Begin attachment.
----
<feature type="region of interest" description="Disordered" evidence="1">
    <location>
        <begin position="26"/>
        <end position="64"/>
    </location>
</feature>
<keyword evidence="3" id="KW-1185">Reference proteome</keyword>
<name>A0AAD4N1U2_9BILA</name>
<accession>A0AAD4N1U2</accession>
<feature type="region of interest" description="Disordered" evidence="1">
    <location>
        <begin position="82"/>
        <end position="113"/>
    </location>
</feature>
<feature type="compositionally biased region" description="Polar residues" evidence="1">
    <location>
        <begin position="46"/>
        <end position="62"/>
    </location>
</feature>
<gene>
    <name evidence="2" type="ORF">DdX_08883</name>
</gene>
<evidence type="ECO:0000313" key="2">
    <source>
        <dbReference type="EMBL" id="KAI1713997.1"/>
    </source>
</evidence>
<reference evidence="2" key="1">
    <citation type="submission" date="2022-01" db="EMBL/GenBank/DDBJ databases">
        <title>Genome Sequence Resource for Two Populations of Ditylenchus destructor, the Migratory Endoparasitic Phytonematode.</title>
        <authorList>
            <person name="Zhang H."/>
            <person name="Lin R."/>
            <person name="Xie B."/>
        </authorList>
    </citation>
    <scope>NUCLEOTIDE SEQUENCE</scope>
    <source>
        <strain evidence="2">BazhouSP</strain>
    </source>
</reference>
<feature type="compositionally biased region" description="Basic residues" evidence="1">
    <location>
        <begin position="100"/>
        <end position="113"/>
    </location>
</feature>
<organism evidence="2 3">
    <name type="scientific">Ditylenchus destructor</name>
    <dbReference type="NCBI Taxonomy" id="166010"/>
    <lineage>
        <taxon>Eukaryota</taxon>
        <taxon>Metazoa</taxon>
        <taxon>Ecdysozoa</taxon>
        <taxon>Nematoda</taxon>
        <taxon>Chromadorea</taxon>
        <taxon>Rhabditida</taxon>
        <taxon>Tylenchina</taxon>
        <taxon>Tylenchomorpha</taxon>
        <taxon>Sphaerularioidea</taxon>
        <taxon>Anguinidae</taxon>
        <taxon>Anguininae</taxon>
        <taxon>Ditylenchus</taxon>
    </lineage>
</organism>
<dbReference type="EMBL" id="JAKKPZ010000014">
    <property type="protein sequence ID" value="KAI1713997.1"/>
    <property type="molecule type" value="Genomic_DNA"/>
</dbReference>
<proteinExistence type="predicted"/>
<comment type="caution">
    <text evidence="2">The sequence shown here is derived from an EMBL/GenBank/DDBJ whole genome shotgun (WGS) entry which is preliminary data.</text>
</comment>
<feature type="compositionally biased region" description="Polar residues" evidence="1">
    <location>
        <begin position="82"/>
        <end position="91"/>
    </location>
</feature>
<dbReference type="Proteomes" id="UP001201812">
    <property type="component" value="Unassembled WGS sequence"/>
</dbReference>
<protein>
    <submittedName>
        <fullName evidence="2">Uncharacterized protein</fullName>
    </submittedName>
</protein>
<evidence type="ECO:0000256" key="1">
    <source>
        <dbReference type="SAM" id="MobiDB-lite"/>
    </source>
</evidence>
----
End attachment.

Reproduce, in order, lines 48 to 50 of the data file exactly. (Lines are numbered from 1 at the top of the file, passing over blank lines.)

    </location>
</feature>
<organism evidence="2 3">